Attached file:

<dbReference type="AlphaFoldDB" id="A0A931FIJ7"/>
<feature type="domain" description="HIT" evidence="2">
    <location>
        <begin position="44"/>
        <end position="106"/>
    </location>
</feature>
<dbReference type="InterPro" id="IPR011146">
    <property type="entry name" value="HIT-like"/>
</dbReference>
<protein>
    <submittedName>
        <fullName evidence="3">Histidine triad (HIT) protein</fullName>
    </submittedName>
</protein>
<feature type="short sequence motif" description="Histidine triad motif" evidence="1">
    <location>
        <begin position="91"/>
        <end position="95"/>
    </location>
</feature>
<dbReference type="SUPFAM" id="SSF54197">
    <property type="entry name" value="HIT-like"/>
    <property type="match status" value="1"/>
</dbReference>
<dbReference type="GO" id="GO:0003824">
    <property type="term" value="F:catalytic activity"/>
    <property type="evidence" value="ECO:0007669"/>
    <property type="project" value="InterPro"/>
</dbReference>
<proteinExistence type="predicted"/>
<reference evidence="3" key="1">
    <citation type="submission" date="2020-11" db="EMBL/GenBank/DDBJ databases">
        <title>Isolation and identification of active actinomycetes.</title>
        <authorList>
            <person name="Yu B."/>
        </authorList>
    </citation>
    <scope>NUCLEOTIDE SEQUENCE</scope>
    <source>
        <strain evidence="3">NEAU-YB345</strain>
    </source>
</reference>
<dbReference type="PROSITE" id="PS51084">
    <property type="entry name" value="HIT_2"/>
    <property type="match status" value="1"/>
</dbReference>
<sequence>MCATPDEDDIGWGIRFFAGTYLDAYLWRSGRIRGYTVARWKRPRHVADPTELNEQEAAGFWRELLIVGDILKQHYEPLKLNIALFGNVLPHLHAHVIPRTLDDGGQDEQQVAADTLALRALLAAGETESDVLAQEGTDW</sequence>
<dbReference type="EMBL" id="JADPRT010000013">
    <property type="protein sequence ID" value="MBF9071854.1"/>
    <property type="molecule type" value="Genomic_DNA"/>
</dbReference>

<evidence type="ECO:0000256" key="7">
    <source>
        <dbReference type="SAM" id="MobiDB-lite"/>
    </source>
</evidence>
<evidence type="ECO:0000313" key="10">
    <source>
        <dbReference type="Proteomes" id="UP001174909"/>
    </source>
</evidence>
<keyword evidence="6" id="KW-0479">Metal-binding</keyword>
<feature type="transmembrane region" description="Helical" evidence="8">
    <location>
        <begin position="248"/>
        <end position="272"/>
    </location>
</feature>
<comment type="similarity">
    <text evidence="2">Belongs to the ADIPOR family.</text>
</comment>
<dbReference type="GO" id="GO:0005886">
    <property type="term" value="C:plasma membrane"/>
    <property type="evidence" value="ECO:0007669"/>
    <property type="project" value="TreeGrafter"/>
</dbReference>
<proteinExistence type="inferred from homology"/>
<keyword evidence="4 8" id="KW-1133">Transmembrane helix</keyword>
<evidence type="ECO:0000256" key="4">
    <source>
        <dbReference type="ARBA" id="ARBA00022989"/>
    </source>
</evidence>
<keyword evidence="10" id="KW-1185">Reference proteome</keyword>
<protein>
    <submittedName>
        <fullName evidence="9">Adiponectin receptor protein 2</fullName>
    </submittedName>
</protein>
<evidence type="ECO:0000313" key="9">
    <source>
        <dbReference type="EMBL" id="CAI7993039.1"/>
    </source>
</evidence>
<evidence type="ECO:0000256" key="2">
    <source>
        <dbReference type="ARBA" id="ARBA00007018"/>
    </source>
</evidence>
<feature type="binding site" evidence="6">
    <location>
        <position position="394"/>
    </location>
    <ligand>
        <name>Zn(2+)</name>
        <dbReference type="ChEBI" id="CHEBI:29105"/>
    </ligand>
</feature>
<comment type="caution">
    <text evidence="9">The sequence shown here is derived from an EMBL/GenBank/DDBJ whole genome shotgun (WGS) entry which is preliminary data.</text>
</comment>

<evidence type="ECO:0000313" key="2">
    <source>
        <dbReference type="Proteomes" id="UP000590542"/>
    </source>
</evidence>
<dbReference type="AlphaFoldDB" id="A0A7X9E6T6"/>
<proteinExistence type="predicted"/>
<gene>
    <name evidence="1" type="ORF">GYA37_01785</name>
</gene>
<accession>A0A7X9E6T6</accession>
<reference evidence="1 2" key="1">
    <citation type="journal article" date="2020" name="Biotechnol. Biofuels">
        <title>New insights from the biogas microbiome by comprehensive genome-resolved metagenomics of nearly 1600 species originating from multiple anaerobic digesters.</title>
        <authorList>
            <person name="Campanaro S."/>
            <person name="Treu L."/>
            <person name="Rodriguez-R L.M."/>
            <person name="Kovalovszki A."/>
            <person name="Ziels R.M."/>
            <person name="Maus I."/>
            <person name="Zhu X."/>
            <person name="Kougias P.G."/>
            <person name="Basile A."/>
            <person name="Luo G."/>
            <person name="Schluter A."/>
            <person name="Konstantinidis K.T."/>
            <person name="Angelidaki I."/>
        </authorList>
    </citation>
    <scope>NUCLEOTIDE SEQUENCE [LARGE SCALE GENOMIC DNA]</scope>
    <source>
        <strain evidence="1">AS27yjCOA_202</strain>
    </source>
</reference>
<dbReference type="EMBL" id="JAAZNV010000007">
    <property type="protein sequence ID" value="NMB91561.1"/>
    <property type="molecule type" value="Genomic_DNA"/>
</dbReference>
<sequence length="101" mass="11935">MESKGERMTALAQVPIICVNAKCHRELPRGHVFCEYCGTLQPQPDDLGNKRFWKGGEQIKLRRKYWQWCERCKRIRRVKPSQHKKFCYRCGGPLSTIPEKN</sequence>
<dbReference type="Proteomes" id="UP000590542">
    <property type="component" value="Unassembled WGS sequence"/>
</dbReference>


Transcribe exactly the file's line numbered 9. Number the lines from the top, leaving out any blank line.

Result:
    <property type="entry name" value="HIT-like"/>